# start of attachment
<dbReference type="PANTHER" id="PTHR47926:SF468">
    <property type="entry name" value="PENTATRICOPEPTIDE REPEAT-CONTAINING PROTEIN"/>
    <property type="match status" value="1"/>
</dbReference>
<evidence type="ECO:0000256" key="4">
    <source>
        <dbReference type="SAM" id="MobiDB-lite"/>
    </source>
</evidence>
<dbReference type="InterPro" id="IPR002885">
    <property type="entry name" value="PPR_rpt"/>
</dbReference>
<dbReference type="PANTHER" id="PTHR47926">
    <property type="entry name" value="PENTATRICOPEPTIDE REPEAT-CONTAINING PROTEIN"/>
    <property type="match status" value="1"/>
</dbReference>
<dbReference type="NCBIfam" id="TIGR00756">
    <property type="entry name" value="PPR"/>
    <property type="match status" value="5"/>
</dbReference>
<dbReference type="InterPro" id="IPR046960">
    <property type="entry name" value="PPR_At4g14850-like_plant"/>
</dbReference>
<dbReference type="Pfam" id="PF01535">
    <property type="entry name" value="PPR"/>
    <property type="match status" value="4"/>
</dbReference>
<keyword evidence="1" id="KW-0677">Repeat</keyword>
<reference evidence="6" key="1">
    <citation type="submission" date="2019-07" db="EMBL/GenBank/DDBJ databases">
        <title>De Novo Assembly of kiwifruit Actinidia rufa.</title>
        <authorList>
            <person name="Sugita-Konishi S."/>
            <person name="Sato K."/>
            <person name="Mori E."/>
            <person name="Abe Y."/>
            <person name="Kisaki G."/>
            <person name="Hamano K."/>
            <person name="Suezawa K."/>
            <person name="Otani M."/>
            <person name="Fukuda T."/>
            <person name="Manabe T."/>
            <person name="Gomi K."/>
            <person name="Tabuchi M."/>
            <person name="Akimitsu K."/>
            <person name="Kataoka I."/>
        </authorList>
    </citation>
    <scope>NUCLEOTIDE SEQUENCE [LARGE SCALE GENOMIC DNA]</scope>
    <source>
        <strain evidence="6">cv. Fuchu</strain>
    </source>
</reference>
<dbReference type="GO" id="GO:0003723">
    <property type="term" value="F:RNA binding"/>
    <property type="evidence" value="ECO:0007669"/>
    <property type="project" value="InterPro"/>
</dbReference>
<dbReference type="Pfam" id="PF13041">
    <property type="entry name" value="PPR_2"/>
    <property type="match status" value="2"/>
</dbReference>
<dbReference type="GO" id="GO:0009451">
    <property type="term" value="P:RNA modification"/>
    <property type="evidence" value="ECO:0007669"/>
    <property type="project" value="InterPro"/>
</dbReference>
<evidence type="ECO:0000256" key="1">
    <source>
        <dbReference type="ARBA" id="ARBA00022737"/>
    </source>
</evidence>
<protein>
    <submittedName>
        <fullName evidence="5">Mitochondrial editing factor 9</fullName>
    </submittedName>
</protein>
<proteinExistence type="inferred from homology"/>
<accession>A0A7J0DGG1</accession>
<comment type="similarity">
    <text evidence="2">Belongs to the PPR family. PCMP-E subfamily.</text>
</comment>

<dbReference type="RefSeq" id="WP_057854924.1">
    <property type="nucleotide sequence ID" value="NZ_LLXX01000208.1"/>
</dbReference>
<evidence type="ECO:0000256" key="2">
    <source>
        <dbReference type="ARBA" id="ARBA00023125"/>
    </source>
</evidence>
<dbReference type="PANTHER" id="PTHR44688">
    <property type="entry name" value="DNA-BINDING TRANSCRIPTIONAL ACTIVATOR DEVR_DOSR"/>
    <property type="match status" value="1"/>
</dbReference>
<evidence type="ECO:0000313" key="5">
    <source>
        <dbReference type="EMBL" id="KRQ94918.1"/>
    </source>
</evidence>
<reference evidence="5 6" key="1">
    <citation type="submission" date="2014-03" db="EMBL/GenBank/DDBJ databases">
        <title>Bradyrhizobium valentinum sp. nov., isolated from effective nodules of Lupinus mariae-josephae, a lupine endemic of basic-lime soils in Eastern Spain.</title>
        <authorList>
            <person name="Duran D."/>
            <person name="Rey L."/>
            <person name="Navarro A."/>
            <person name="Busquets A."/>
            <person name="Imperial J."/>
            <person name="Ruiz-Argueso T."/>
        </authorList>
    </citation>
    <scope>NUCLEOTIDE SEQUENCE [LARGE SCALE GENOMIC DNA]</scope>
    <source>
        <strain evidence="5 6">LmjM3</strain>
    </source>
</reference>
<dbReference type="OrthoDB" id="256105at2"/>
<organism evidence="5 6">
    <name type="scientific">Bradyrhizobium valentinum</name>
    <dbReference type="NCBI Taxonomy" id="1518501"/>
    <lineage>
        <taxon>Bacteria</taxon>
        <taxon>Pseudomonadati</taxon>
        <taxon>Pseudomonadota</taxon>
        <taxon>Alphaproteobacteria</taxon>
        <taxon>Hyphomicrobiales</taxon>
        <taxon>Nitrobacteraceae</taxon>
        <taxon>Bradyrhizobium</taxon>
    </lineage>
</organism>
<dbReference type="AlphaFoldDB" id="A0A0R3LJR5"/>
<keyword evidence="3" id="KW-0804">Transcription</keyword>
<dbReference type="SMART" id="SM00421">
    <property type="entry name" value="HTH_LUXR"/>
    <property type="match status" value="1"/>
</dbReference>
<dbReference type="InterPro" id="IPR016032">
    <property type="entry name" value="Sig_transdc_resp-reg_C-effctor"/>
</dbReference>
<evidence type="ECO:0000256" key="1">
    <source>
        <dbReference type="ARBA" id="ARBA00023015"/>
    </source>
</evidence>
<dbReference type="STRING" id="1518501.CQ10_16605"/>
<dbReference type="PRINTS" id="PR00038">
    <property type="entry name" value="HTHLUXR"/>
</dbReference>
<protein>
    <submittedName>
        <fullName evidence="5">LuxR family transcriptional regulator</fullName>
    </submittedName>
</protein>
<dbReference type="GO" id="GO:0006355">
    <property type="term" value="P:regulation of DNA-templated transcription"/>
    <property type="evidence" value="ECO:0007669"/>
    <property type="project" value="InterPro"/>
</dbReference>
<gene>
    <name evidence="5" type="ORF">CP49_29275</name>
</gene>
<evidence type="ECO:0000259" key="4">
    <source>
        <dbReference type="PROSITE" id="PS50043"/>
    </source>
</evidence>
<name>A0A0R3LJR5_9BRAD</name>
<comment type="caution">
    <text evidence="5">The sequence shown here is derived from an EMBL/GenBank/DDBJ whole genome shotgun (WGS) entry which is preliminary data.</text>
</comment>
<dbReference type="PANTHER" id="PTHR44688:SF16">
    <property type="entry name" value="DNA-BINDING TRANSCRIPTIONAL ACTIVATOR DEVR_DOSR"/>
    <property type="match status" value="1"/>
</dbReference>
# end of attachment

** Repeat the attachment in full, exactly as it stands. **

<dbReference type="PANTHER" id="PTHR47926:SF468">
    <property type="entry name" value="PENTATRICOPEPTIDE REPEAT-CONTAINING PROTEIN"/>
    <property type="match status" value="1"/>
</dbReference>
<evidence type="ECO:0000256" key="4">
    <source>
        <dbReference type="SAM" id="MobiDB-lite"/>
    </source>
</evidence>
<dbReference type="InterPro" id="IPR002885">
    <property type="entry name" value="PPR_rpt"/>
</dbReference>
<dbReference type="PANTHER" id="PTHR47926">
    <property type="entry name" value="PENTATRICOPEPTIDE REPEAT-CONTAINING PROTEIN"/>
    <property type="match status" value="1"/>
</dbReference>
<dbReference type="NCBIfam" id="TIGR00756">
    <property type="entry name" value="PPR"/>
    <property type="match status" value="5"/>
</dbReference>
<dbReference type="InterPro" id="IPR046960">
    <property type="entry name" value="PPR_At4g14850-like_plant"/>
</dbReference>
<dbReference type="Pfam" id="PF01535">
    <property type="entry name" value="PPR"/>
    <property type="match status" value="4"/>
</dbReference>
<keyword evidence="1" id="KW-0677">Repeat</keyword>
<reference evidence="6" key="1">
    <citation type="submission" date="2019-07" db="EMBL/GenBank/DDBJ databases">
        <title>De Novo Assembly of kiwifruit Actinidia rufa.</title>
        <authorList>
            <person name="Sugita-Konishi S."/>
            <person name="Sato K."/>
            <person name="Mori E."/>
            <person name="Abe Y."/>
            <person name="Kisaki G."/>
            <person name="Hamano K."/>
            <person name="Suezawa K."/>
            <person name="Otani M."/>
            <person name="Fukuda T."/>
            <person name="Manabe T."/>
            <person name="Gomi K."/>
            <person name="Tabuchi M."/>
            <person name="Akimitsu K."/>
            <person name="Kataoka I."/>
        </authorList>
    </citation>
    <scope>NUCLEOTIDE SEQUENCE [LARGE SCALE GENOMIC DNA]</scope>
    <source>
        <strain evidence="6">cv. Fuchu</strain>
    </source>
</reference>
<dbReference type="GO" id="GO:0003723">
    <property type="term" value="F:RNA binding"/>
    <property type="evidence" value="ECO:0007669"/>
    <property type="project" value="InterPro"/>
</dbReference>
<dbReference type="Pfam" id="PF13041">
    <property type="entry name" value="PPR_2"/>
    <property type="match status" value="2"/>
</dbReference>
<dbReference type="GO" id="GO:0009451">
    <property type="term" value="P:RNA modification"/>
    <property type="evidence" value="ECO:0007669"/>
    <property type="project" value="InterPro"/>
</dbReference>
<evidence type="ECO:0000256" key="1">
    <source>
        <dbReference type="ARBA" id="ARBA00022737"/>
    </source>
</evidence>
<protein>
    <submittedName>
        <fullName evidence="5">Mitochondrial editing factor 9</fullName>
    </submittedName>
</protein>
<proteinExistence type="inferred from homology"/>
<accession>A0A7J0DGG1</accession>
<comment type="similarity">
    <text evidence="2">Belongs to the PPR family. PCMP-E subfamily.</text>
</comment>

<dbReference type="RefSeq" id="WP_057854924.1">
    <property type="nucleotide sequence ID" value="NZ_LLXX01000208.1"/>
</dbReference>
<evidence type="ECO:0000256" key="2">
    <source>
        <dbReference type="ARBA" id="ARBA00023125"/>
    </source>
</evidence>
<dbReference type="PANTHER" id="PTHR44688">
    <property type="entry name" value="DNA-BINDING TRANSCRIPTIONAL ACTIVATOR DEVR_DOSR"/>
    <property type="match status" value="1"/>
</dbReference>
<evidence type="ECO:0000313" key="5">
    <source>
        <dbReference type="EMBL" id="KRQ94918.1"/>
    </source>
</evidence>
<reference evidence="5 6" key="1">
    <citation type="submission" date="2014-03" db="EMBL/GenBank/DDBJ databases">
        <title>Bradyrhizobium valentinum sp. nov., isolated from effective nodules of Lupinus mariae-josephae, a lupine endemic of basic-lime soils in Eastern Spain.</title>
        <authorList>
            <person name="Duran D."/>
            <person name="Rey L."/>
            <person name="Navarro A."/>
            <person name="Busquets A."/>
            <person name="Imperial J."/>
            <person name="Ruiz-Argueso T."/>
        </authorList>
    </citation>
    <scope>NUCLEOTIDE SEQUENCE [LARGE SCALE GENOMIC DNA]</scope>
    <source>
        <strain evidence="5 6">LmjM3</strain>
    </source>
</reference>
<dbReference type="OrthoDB" id="256105at2"/>
<organism evidence="5 6">
    <name type="scientific">Bradyrhizobium valentinum</name>
    <dbReference type="NCBI Taxonomy" id="1518501"/>
    <lineage>
        <taxon>Bacteria</taxon>
        <taxon>Pseudomonadati</taxon>
        <taxon>Pseudomonadota</taxon>
        <taxon>Alphaproteobacteria</taxon>
        <taxon>Hyphomicrobiales</taxon>
        <taxon>Nitrobacteraceae</taxon>
        <taxon>Bradyrhizobium</taxon>
    </lineage>
</organism>
<dbReference type="AlphaFoldDB" id="A0A0R3LJR5"/>
<keyword evidence="3" id="KW-0804">Transcription</keyword>
<dbReference type="SMART" id="SM00421">
    <property type="entry name" value="HTH_LUXR"/>
    <property type="match status" value="1"/>
</dbReference>
<dbReference type="InterPro" id="IPR016032">
    <property type="entry name" value="Sig_transdc_resp-reg_C-effctor"/>
</dbReference>
<evidence type="ECO:0000256" key="1">
    <source>
        <dbReference type="ARBA" id="ARBA00023015"/>
    </source>
</evidence>
<dbReference type="STRING" id="1518501.CQ10_16605"/>
<dbReference type="PRINTS" id="PR00038">
    <property type="entry name" value="HTHLUXR"/>
</dbReference>
<protein>
    <submittedName>
        <fullName evidence="5">LuxR family transcriptional regulator</fullName>
    </submittedName>
</protein>
<dbReference type="GO" id="GO:0006355">
    <property type="term" value="P:regulation of DNA-templated transcription"/>
    <property type="evidence" value="ECO:0007669"/>
    <property type="project" value="InterPro"/>
</dbReference>
<gene>
    <name evidence="5" type="ORF">CP49_29275</name>
</gene>
<evidence type="ECO:0000259" key="4">
    <source>
        <dbReference type="PROSITE" id="PS50043"/>
    </source>
</evidence>
<name>A0A0R3LJR5_9BRAD</name>
<comment type="caution">
    <text evidence="5">The sequence shown here is derived from an EMBL/GenBank/DDBJ whole genome shotgun (WGS) entry which is preliminary data.</text>
</comment>
<dbReference type="PANTHER" id="PTHR44688:SF16">
    <property type="entry name" value="DNA-BINDING TRANSCRIPTIONAL ACTIVATOR DEVR_DOSR"/>
    <property type="match status" value="1"/>
</dbReference>